Annette Miller Forms Equity by Design
Taking Equity Citywide
After earning her master’s degree from Edgewood College,
Annetter Miller decided to take her passion for equity and
inclusion to another stage through Equity by Design.
because I didn’t know that I was in menopause. I didn’t know what to expect and it came really fast and quick and really just disrupted me
physically and emotionally. I really wasn’t prepared. I had all of these things and I’ve had all of these things happening at the same time. The
beauty of it is that I got this opportunity of being able to have another look at my life and look behind me and see the person. I say, ‘Here’s what
I’ve done. Here is how I feel about what I’ve done.’ I feel good. I feel healthy. And I have the opportunity to think about what I want to do next.”
Now Miller had an inkling of what she wanted to do with her life, something that is an extension of who she is and what she has a passion for.
But being an African American woman in a predominantly Euro-American community, Miller feared being typecast in a role that would limit her
life’s chances. So she had to face her own personal fears and perceptions.
“I decided to turn my passion and love for creating inclusional spaces with intention,” Miller said. “At one point, I was fighting it because I didn’
t want to be the Black girl doing race and equity stuff and be pigeon-holed and be limited and be seen in that light. What I had come to
understand with all of these other maturity-like happenings in my life is that I was the one limiting myself and defining myself in that way. I didn’
t need to be defined in that way. In fact, a beautiful way to think about it is that I am a champion, a fighter for communities that are
underrepresented or marginalized because of their identity. And I am really good at it. And once I learned that I was really good at it, I said, ‘Why
would I shy away from having that title and doing that work?’ And I said that I shouldn’t. I winged into that. I needed to be ready to make a
It was time for Miller to fly from the nest and venture off to do the work where her passion and knowledge outgrew working for anyone
organization. Miller would form her own business, Equity by Design, to take that passion to a communitywide level where she could flexibly
work with individuals and organizations on taking their equity plans to the next level.
Miller is grateful for the 20 plus years that she has worked in the Madison area — in some ways always working on inclusion — methodically
developing her skills, knowledge and contacts to build the foundation from which she is taking off today.
“When I worked for state government and I haven’t done that for 12 years, I ended up basically taking on a role as a policy advisor and also in
some ways, an auditor of programs,” Miller said. “But growing that function was really to talk about impact to groups of people, people in the
workforce and not in the workforce. And then I was just really looking at state agencies and their impact on state government. And so that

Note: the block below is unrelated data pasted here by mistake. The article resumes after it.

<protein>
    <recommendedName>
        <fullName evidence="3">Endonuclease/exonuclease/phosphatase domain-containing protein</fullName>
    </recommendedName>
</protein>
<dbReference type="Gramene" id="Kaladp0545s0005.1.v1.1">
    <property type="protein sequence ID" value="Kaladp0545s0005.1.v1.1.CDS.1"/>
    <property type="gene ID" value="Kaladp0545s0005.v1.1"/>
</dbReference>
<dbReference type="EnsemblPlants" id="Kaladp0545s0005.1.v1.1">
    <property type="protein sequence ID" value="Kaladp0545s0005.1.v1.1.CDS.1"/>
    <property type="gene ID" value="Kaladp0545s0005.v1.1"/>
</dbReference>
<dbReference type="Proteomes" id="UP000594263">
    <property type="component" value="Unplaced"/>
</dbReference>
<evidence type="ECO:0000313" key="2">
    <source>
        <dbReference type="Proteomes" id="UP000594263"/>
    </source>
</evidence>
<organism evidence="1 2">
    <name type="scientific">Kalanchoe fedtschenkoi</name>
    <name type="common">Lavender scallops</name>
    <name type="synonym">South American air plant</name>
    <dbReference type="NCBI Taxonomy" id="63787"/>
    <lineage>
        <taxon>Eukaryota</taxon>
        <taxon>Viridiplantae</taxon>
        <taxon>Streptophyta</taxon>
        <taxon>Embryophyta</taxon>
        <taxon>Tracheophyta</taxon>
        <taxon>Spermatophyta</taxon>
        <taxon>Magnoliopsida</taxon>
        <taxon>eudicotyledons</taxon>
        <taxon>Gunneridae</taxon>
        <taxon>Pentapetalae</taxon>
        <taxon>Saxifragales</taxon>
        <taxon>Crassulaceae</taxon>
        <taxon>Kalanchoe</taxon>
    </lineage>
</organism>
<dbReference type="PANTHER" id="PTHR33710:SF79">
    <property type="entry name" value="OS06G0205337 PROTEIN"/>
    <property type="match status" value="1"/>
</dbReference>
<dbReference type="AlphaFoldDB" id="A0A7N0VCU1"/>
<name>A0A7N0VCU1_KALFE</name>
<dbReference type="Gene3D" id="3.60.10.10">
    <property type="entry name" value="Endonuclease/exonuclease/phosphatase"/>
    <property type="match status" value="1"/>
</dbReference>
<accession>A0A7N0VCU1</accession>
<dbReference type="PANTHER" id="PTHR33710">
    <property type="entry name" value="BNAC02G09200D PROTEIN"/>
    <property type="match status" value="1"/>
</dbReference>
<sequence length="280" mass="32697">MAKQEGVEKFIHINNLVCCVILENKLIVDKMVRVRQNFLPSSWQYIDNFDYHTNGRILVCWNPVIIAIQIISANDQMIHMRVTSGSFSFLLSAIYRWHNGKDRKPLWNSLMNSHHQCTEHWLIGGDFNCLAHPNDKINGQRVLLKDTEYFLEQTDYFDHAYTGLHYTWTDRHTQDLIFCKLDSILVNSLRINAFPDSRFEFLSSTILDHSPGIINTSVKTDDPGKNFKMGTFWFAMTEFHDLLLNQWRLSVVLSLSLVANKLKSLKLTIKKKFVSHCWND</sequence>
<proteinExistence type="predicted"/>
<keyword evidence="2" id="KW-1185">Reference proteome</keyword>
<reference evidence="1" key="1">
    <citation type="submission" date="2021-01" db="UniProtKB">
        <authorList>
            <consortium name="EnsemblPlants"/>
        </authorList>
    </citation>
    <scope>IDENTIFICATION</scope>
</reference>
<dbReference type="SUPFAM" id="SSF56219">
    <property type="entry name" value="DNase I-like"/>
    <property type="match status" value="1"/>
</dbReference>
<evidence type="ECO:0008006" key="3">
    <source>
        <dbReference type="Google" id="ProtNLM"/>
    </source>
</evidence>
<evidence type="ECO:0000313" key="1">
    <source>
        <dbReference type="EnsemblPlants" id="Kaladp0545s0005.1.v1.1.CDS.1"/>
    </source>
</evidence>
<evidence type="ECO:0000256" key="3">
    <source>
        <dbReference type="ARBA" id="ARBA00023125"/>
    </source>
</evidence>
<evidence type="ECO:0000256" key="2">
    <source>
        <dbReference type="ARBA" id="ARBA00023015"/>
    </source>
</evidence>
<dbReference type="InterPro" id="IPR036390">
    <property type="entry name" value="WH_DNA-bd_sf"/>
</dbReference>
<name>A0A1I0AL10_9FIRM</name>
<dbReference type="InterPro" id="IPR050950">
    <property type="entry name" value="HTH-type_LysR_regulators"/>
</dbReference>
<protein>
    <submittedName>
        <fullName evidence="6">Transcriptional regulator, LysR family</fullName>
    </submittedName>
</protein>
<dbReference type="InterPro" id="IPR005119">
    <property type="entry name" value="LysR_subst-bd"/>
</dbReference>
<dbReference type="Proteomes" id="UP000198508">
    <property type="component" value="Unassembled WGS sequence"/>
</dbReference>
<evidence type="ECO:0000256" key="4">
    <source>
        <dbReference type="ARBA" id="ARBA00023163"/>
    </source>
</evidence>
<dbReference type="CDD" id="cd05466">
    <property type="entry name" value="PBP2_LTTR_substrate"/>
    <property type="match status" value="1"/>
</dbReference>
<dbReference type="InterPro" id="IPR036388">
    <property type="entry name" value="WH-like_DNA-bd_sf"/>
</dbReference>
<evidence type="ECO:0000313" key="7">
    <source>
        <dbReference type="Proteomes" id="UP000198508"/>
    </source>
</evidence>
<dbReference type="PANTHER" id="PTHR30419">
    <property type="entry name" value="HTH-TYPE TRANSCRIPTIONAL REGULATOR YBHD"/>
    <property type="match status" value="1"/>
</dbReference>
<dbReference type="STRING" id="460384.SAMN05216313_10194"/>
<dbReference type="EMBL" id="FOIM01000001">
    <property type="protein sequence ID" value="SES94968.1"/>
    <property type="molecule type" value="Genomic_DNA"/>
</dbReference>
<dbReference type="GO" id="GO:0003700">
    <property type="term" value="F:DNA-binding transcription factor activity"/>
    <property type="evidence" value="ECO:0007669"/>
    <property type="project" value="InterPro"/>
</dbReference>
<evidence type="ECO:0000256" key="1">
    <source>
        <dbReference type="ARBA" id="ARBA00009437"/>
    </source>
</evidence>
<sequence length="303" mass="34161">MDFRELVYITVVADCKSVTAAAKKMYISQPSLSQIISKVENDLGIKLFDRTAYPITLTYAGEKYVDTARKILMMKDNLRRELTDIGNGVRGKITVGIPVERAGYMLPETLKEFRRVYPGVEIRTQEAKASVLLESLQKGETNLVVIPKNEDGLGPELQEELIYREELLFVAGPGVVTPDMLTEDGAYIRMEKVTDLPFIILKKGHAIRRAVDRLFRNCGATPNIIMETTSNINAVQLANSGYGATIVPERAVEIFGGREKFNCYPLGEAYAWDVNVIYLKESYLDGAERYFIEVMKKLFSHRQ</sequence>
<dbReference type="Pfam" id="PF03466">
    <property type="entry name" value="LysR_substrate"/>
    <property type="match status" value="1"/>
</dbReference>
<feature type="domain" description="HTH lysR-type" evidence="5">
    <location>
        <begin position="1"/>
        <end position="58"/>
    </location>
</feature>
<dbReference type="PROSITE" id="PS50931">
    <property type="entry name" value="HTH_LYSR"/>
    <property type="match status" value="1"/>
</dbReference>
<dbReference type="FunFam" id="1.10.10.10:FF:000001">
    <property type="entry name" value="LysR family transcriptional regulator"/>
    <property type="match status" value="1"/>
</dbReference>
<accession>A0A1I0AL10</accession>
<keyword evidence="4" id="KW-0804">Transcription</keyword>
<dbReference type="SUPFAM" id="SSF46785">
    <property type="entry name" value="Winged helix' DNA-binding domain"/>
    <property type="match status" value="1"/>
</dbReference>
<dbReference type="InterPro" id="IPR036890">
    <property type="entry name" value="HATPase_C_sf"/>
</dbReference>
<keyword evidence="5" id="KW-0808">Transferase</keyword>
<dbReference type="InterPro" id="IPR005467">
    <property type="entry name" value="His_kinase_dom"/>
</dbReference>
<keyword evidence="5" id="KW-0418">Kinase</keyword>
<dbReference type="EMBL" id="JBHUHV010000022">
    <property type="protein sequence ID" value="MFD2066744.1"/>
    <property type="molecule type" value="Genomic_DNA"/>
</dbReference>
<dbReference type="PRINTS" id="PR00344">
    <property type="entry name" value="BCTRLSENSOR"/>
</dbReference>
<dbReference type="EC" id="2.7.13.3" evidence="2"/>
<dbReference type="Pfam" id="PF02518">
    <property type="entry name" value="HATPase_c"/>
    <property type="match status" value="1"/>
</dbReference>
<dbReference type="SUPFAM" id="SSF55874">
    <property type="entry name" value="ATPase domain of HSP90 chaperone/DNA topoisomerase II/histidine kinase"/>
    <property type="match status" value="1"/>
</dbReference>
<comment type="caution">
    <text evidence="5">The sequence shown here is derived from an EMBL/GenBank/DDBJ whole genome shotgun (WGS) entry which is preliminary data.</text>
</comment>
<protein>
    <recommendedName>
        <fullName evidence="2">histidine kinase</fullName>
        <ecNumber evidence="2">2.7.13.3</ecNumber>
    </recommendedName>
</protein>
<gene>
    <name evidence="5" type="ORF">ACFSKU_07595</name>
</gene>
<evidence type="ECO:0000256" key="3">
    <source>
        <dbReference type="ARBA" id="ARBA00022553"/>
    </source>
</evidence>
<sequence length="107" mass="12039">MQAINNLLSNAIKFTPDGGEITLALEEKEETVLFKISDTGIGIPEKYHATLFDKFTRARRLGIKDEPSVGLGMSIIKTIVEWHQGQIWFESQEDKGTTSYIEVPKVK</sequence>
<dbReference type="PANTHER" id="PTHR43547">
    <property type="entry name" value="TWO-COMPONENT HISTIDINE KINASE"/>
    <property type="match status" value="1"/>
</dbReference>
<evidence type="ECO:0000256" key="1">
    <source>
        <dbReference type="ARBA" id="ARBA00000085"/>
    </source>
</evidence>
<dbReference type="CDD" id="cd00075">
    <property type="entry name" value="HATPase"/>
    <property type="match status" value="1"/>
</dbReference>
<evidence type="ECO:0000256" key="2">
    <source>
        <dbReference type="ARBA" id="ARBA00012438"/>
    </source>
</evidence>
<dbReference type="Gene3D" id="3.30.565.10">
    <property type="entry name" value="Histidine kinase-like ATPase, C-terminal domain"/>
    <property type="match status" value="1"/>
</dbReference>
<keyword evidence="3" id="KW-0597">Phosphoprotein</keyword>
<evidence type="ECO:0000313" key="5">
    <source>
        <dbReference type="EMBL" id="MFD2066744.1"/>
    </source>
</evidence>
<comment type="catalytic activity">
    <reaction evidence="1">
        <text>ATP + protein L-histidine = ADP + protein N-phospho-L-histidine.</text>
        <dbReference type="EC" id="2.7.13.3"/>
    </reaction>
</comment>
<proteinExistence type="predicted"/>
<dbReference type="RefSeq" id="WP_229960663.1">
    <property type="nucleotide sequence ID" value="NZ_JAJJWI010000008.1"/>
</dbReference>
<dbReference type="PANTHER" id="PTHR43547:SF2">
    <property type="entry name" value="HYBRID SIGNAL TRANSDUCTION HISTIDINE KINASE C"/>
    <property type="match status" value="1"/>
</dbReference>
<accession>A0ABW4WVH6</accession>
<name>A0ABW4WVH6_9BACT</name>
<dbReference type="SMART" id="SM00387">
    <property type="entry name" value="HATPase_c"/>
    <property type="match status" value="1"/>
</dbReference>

level of work and that level of robustness helped me be a great analytical thinker around policy, healthy impact, how to make good programs
for people and people the government serves who tend to be underrepresented groups most times.”
When she came aboard Madison Mayor Dave Cieslewicz’s administration as a deputy mayor, Miller engaged community in a way that working
for state government did not allow.
“I was working with neighborhoods, community activists, non-profits and the business community who wanted to transform their relationships
and the work that they do in the city,” Miller said. “And so, I really got to really grow exponentially my relationships and my network in Dane
County. And I really also got to work with other municipal governments as well and have these relationships too, which was really amazing
and wonderful. I will say that working at the city is what really opened me up to the fact that I love community and I love making a difference for
people and people in neighborhoods and community.”
Miller left the city and worked at MG&E spearheading their community engagement. It allowed her to design and implement programs designed
around sustainability and inclusion and see their impact on the community. Her skill set was complete.
Next issue: MG&E and Equity by Design
By Jonathan Gramling
It seemed as if Annette Miller had been building up to this moment her
whole professional life and it was time to take a Sankofa moment, to reflect
back in order to see where she was going professionally. In some ways,
she was at a crossroads in her life and if she was going to do “it,”
whatever “it” was, then she had better decide before life made the decision
Miller had just gotten her master’s degree in social innovation and
leadership and was asked going into the program, ‘If you could do anything,
what would it be?’ It got her thinking.
“I’m coming up on a ‘0’ in my life,” Miller confided as we sat in her office at
Synergy Co-working. “And I feel like when people hit zeroes in their lives,
there is always a period of reflection. And I have been having this period of
reflection for some time now because my partner had already hit that ‘0.’ It
has been present in my mind. And something that people may not talk a lot
about, but I want to be candid about is I am hitting up on a ‘0’ by which I’ve
already experienced menopause. I was early. It really shook me up